An exhilarating trek through the cultivated foothills of the Virungas offers stirring views in all directions. Then, abruptly, the trail enters the Volcanoes National Park Rwanda. This is 160km² national park and it protects the Rwandan sector of the Virunga Mountains, range of six extinct and three active volcanoes which straddles the borders with Uganda and the DRC.
The Volcanoes Park is part of a contiguous 433km² Trans frontier conservation unit that also includes the Virunga National Park and Mgahinga National Park, which protects the DRC and Ugandan sectors of the Virunga respectively. The three national parks are managed separately today. At the time of independence, Rwanda’s new leaders confirmed that they would maintain the gorillas which were already known internationally despite the pressing problem of overpopulation.
Ranging in altitude from 2400km to 4507 the Volcanoes National Park is conquered by the setting of volcanoes. This chain of steep, all free standing mountains linked by fertile saddles which were formed by solidified lava flows , is one of the most stirring and memorable sights in East Africa .
Gorillas and golden monkeys aside, primates are poorly represented by comparison with other forests in Rwanda and Western Uganda. Little information is available regarding the current status of other large mammals, but 70-plus species have been recorded in Uganda’s neighboring Mgahinga National Park, most of which probably only occur in the larger Rwanda section of the Virunga Mountains. Elephant and buffalo are still quite common; judging by the amount of spoor encountered on forest trails, but is very timid and infrequently observed. Also present are giant forest hog, bush pig, bushbuck, black-fronted duiker, spotted hyena, and several varieties of small predator. Recent extinctions, probably as a result of deforestation, include the massive yellow-backed duiker and leopard.
Mountain gorilla tracking remains the most popular in activity in Volcanoes national park, with over a total of 40 permits issued daily, eight for each of the five habituated troops. Volcanoes National Park is not only for gorilla tracking but also other activities like trekking, hiking which are now well organized, from a two-day ascent of Karisimbi to a non-strenuous nature walk to a cluster of crater later, but the most exciting achievement is that visitors can now visit habituated troop of the near-endemic golden monkey.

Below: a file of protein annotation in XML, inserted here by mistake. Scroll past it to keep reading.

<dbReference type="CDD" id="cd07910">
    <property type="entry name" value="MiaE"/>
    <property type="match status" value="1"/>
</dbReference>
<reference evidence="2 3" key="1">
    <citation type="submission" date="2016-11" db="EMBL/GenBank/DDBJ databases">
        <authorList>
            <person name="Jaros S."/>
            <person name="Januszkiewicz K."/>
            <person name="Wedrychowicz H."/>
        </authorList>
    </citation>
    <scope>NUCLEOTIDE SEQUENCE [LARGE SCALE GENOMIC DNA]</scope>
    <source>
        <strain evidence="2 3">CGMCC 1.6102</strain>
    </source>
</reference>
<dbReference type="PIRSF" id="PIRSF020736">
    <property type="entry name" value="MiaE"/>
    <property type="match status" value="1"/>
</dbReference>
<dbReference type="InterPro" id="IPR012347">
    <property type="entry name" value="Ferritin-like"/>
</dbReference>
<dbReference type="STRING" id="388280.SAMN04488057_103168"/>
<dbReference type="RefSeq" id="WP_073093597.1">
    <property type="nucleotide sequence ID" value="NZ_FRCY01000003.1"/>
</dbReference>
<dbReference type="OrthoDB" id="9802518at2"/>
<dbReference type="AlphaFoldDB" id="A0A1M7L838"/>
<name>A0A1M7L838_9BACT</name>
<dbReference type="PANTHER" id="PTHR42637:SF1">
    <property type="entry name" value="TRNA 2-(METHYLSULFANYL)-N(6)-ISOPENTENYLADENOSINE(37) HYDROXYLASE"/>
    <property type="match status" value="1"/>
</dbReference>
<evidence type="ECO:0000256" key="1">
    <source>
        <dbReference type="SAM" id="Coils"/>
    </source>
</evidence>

Birding Parc Volcanoes
Volcanoes National Park has a total of 180 species. With 15 recent recorded species were noted during a 2004 biodiversity survey, but it is possible that several other forest specialists have gone astray since 1980. A local specie is the vulnerable swamp-dwelling Grauer’s rush warbler, while at least 16 Albertine Rift endemic are present, including handsome francolin, Rwenzori turaco, Rwenzori double collared sunbird, Rwenzori batis, strange weaver, dusky crimson-wing, collared apalis, red-faced woodland warbler and Archer’s ground robin.
Visitors stand a high chance of hiking. For the less energetic, walks of about two and a half hours costing US$30 to the nearer crater lakes and in the forest are thoroughly enjoyable and will be particularly rewarding to birdwatchers!
It is also possible to visit Dian Fossey’s tomb and the adjacent gorilla cemetery at the former Karisoke Research Camp. This trek involves a 30-minute drive from the park headquarters to the trail head than a 10-minute stroll to the park boundary. From here, the climb through the forest takes from 90 minutes to three hours, depending on your fitness and how often you stop to enjoy the scenery, while the plunge takes 1-2 hours.
All arrangements for these activities can be made through the ORTPN offices, whether in Kigali, Musanze or Kinigi (in case you want to pay by MasterCard it can be done in Kigali). Note that all hikes depart from the park headquarters at Kinigi at round 07.30 (check-in-time 07.00), the same departure time as for gorilla tracking, which means that visitors can undertake only one activity per day within the park.
Susa Group/ Family
The largest group with 41 gorillas. The group is very impressive with three silver-backs and several-black backs, females and several youngsters. Part of the fame of this group is the playful 5 year old twins named Byishimo and Impano. The group roams the slopes of Karisimbi Volcano (4507M). Though the group is a bit difficult to track sometimes it is very near. Always find out their location from guides a day earlier.
Sabyinyo Group/ Family
One o the easily accessible groups. The group has 8 members led by the biggest silverback known in the entire jungle called Guhonda.
Amahoro Group/ Family
Amahoro meaning peaceful has 17 members led by the peaceful Ubumwe. Amahoro is a more strenuous group to access compared to Group 13 or Sabyinyo.
Group 13/ Family(Also Called Agashya)
When first habituated this group had only 13 members hence its name. Now the group has approximately 25 members.
Kwitonda Group/ Family
This migrant group from DR Congo has 18-members led by Kwitonda which means “humble one” . It has two silverbacks and one black-back. Though the group tends to wander far, it is now permanently in the Rwanda Section of Virungas. Together with Susa this is one of the difficult groups to track.
Umubano Group/ Family
Families of 11, Umubano were originally Amahoro members but broke off after the dominant silverback was challenged by Charles, now the leader of Umubano. When a young silverback challenges the dominant silverback he must steal some females from the existing group in order to form his own family; thus Umubano was formed.
Hirwa Group/ Family
Hirwa is the most diverse group comprising from differently families mainly group 13 and Sabyinyo.